This overall view of the Knapp's earth sheltered home shows some of the fine rock work (all done with stone quarried from the Knapp's property), and the air-lock entryway (on the left) that helps prevent the outside climate from influencing the home's internal temperature.
PHOTO: MOTHER EARTH NEWS STAFF
The Knapp family (Evelyn, Gifford, and their son Kenneth) began to work toward self-sufficiency almost 20 years ago ... long before petroleum prices had begun to whittle away at the American lifestyle, and before solar energy became a national topic of conversation. They've pursued their dream of self-reliance in a variety of ways—by planting gardens, digging fishponds, maintaining timber lots, researching wind and water power, etc.—but the Kansans learned early on that the foundation of their efforts to "get away from it all" would have to be a home that demanded an absolute minimum of energy from external sources.
In the beginning Gifford and Kenneth were most intrigued by active solar systems, but—after researching the matter closely—they became convinced that intensive solar collection didn't suit their situation. First of all, the Sunflower Staters reasoned, active collectors really didn't provide many BTU per dollar invested. And the complexity of such devices was bound to lead to extensive maintenance sooner or later.
In fact, the whole idea of active collection, the amateur architects decided, was wrong for a single-family dwelling: "After all," they figured, "why attach all sorts of energy-catching gadgetry to a conventional house when the structure itself can be designed to use very little energy?"
The concept that the Knapps' years of analysis led them to favor an earth sheltered home design that incorporated passive solar features. So, with a vision in mind, the family began searching for a piece of property that would fit their plans perfectly. As you can imagine, it wasn't easy to find the ideal site, but a little over four years ago they managed to purchase 12 acres—on the outskirts of Kansas City—which had a south-facing hillside (unobstructed by topography or trees), a three-acre pond, flat garden sites, and a good stand of timber. Because they were so well prepared (as a result of their decade and a half of research), Mr. Knapp and Kenneth had little difficulty getting the appropriate permits and financing. (In fact, after construction began, the bank loan officer was so impressed by their plan that he actually waived the backup heat requirement.)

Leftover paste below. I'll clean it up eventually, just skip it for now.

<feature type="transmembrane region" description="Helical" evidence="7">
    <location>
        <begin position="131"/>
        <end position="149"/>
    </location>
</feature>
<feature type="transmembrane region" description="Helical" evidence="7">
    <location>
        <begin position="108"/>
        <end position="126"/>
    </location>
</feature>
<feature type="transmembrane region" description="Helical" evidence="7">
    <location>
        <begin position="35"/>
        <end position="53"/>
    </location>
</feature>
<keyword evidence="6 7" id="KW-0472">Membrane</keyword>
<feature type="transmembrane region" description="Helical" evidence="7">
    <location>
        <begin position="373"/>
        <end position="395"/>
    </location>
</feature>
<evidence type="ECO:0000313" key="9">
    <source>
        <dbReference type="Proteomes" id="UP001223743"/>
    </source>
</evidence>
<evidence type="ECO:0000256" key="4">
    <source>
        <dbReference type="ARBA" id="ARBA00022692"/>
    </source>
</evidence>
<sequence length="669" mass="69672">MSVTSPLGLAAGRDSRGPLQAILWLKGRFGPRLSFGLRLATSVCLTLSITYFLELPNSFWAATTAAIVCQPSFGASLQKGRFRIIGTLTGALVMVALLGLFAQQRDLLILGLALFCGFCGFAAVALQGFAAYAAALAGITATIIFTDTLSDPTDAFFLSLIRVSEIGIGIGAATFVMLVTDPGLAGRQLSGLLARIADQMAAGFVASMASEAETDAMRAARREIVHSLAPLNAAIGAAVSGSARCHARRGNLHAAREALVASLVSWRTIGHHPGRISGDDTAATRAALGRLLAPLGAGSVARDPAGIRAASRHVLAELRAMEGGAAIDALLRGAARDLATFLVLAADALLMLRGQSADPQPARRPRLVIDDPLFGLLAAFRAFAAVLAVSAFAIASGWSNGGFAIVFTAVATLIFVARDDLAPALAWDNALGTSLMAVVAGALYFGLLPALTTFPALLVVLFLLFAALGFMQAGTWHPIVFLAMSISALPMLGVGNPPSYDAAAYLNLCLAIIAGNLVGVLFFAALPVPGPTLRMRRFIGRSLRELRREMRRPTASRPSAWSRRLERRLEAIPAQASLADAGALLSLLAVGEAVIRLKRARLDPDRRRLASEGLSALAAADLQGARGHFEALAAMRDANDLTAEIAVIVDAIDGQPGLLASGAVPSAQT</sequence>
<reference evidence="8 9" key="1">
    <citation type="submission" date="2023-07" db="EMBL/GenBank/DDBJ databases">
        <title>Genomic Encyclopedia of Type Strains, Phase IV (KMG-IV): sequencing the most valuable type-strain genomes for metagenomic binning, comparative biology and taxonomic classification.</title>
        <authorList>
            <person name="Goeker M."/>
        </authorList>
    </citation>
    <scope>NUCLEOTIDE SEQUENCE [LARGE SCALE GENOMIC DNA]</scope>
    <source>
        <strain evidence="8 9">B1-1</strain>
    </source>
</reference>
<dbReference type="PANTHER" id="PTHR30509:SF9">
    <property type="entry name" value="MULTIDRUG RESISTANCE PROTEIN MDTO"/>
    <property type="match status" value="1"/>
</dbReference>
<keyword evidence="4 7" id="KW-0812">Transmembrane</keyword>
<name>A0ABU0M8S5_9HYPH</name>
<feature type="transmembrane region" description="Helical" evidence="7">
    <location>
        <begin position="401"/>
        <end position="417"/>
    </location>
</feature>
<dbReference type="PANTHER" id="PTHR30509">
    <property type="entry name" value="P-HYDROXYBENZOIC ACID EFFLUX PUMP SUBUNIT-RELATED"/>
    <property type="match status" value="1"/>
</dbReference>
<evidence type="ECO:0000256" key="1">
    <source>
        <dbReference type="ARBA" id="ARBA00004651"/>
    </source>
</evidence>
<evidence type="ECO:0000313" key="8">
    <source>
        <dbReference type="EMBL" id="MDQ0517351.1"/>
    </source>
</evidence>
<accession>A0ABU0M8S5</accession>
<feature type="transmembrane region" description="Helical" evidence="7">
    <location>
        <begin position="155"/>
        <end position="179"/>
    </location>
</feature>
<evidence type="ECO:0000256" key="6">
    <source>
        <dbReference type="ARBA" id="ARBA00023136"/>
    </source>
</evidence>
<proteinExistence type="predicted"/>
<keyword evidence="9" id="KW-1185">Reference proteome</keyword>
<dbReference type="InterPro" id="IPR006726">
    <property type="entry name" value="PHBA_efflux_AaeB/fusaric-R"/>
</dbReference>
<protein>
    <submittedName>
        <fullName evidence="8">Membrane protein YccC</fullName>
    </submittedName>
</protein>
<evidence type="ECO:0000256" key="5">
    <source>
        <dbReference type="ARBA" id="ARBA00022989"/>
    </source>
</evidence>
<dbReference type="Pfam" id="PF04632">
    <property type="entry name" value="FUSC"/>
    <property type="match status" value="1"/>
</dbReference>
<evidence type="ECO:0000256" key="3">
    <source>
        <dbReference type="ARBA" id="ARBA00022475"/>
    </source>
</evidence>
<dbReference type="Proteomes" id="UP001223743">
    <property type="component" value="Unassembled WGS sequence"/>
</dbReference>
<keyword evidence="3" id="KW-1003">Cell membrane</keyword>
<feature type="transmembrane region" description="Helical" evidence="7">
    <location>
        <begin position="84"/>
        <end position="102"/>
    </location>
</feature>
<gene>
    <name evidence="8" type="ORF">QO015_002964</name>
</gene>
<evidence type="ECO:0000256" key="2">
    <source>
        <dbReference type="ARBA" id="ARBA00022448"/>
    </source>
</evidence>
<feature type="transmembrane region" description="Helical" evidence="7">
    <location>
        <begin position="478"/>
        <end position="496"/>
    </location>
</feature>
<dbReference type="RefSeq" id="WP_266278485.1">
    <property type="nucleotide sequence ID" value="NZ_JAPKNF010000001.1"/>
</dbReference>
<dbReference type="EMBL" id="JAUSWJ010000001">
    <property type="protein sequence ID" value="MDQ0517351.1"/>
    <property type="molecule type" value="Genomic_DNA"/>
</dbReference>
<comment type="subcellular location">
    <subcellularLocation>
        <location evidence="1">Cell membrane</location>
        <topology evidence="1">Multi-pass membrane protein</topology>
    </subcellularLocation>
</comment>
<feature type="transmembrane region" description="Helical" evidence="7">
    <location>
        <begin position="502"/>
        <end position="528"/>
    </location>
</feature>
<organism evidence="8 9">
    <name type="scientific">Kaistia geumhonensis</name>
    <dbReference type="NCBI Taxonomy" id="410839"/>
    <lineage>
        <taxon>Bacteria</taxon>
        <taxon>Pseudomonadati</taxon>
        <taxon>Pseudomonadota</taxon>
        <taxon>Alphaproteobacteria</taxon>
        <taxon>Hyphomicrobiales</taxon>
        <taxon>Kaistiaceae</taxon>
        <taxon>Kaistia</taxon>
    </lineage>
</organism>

Both Kenneth and his father are experienced earth-movers and have worked in contracting—as well as at large-scale farming—so they elected to rent a bulldozer and do their own site preparation. With the forethought that's typical of their efforts, they dug the two-story-deep hole in the hillside a full year before they intended to start building ... to permit the earth to settle and allow time to be very sure that any wet-weather springs had been identified and dealt with.
Post and Beam
As many of you no doubt know, earth sheltering puts unusually high loads on a building ... as a result of the dirt's weight pressing against the roof and walls. Consequently, the heavy-duty construction required by "going underground" can be the source of more than conventional expense. However, the Knapps—dipping into their storehouse of knowledge and consulting with acquaintances in the construction business—determined that a steel beam and concrete assembly approach could save them a great deal of money. ("Post and beam" construction, as it's called, has been used for centuries in wooden homes, but it's primarily employed in large commercial buildings today.)
The father-and-son team started by constructing a 12-inch-thick reinforced retaining wall against the back of the excavation. A monolithic pour was used to avoid the contact surfaces (called cold seams) which result from multiple stage pouring ... and the concrete was pumped to eliminate bubbles. At the top of the first story, the builders capped the wall with cement-leaving pockets, spaced four feet apart, for beams—and then continued with an eight-inch-wide pour. At the roof line, they capped the wall again and added more recesses for girders.
With that done, 12-inch-thick side walls were added (which buttress the rear retaining wall and provide support for additional horizontal struts). The network of steel I-beams was then set into position—with vertical posts spaced no more than 12 feet apart to provide support—and the concrete second floor and roof were poured directly onto corrugated steel panels ... which function as both forms and reinforcement.
In keeping with their "better safe than sorry" approach to building the energy-efficient structure, the Knapps took every possible waterproofing precaution ... and added some inventions of their own for extra insurance. They first coated the exterior walls and roof with polyurethane sealant and then covered the carefully applied water barrier with hardboard to protect it from any rocks that might settle out of the 36-inch earth covering. (One inch extruded foam insulation was also added to the roof, and to the upper five feet of the walls, at this point.)